North of Boston is Elisabeth Elo's debut novel. She introduces us to a unique protagonist in this literary mystery - Pirio Kasparov. Pirio is the child of Russian immigrants and heir to the perfume dynasty started by her parents. She's also a bit of a rebel, taking chances and sometimes leaping without looking.
Pirio is helping Ned, the father of her best's friend's child, on his lobster boat when they are hit by a tanker and she is plunged into the freezing ocean. Against all odds, she survives four hours in the frigid water. Ned is not so lucky. And the tanker leaves the scene.
Pirio is determined to find out who killed Ned. She begins investigating on her own - and it takes her places she could not have foreseen and circles back to her own past. The Navy is also interested in Pirio's ability to withstand the cold water.
I must admit to feeling torn on North of Boston. I thought that Pirio was an interesting character, but I'm not sure I ever really liked her. Pirio is quite sure of herself and her abilities, but I ended up feeling like she was too full of herself. The ability to withstand cold water seemed to be a convenient way to introduce a plot machination later in the book. I expected more to happen with the Navy, but perhaps it will in the next book as Elo is going to reprise Pirio and the supporting cast.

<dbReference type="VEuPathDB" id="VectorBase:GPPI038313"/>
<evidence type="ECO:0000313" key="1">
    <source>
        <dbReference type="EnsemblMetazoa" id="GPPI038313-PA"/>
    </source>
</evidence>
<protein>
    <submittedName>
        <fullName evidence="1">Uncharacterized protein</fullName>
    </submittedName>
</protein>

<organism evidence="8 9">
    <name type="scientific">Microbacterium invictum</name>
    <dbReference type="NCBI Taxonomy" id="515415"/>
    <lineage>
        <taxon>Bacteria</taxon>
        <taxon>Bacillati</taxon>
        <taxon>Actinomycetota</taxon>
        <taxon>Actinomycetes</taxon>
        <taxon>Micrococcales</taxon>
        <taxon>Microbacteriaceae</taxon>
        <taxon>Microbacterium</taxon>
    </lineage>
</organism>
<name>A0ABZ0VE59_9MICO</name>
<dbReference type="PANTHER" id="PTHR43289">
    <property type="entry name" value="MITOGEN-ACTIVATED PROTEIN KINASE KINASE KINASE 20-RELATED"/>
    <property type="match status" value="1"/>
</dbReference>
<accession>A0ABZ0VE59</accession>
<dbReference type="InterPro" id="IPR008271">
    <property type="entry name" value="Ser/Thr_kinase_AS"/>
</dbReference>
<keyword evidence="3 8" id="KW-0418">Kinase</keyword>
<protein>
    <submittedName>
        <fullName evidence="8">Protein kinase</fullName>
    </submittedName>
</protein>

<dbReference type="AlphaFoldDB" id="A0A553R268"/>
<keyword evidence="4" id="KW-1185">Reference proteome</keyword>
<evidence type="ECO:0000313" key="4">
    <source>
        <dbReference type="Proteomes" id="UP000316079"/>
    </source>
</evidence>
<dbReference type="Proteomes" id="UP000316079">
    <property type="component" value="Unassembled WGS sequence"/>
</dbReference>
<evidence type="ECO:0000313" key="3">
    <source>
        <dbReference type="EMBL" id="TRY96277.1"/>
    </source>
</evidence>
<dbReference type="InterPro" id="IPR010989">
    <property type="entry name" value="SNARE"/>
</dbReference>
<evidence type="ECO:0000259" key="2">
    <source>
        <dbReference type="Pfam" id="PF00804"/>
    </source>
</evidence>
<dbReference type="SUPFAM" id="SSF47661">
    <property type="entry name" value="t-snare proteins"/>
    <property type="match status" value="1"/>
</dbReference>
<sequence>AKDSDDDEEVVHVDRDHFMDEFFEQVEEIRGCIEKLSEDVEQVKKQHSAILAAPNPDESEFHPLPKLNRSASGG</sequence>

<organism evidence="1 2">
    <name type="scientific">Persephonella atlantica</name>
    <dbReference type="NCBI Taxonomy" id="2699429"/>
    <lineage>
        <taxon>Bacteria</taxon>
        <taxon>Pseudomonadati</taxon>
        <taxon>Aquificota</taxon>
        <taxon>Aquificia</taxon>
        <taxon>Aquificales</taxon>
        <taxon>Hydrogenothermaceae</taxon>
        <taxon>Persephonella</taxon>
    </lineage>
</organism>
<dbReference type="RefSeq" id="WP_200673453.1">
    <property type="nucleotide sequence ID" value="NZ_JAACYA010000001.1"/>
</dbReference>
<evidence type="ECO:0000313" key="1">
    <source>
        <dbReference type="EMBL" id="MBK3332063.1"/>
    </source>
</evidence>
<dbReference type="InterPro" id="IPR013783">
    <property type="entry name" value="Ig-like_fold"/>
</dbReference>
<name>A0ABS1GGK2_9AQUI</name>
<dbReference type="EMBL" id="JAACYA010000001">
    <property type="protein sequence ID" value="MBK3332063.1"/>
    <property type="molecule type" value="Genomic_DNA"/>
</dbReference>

North of Boston is aptly described as a literary mystery, rather than a detective or police procedural. (Quite frankly, the ending was more than a bit coincidental and unbelievable.) Elo works many elements into her plot - families, children, parents, lovers, addictions, business, perfumes, social commentary on the fishing industry, environmental issues and more. A few too many for this reader as the story just seemed way too busy. As North of Boston is a debut with a planned sequel, perhaps this busyness was simply to establish her characters and their lives.
The standout character for me was Ned's young son Noah. His ability to cope and his curious nature made me want to rescue him. His mother Thomasina, her addictions and her partying just got tiresome. Pirio's interaction and relationship with Noah as well as her father Milosa were very well portrayed.
Elo provides excellent information and commentary on perfumes, scents as well as environmental problems. Elo's description of time and place were very well done. She is a talented wordsmith, but North of Boston was just an okay read for me.
Read an excerpt of North of Boston. You can find Elisabeth Elo on Facebook and on Twitter.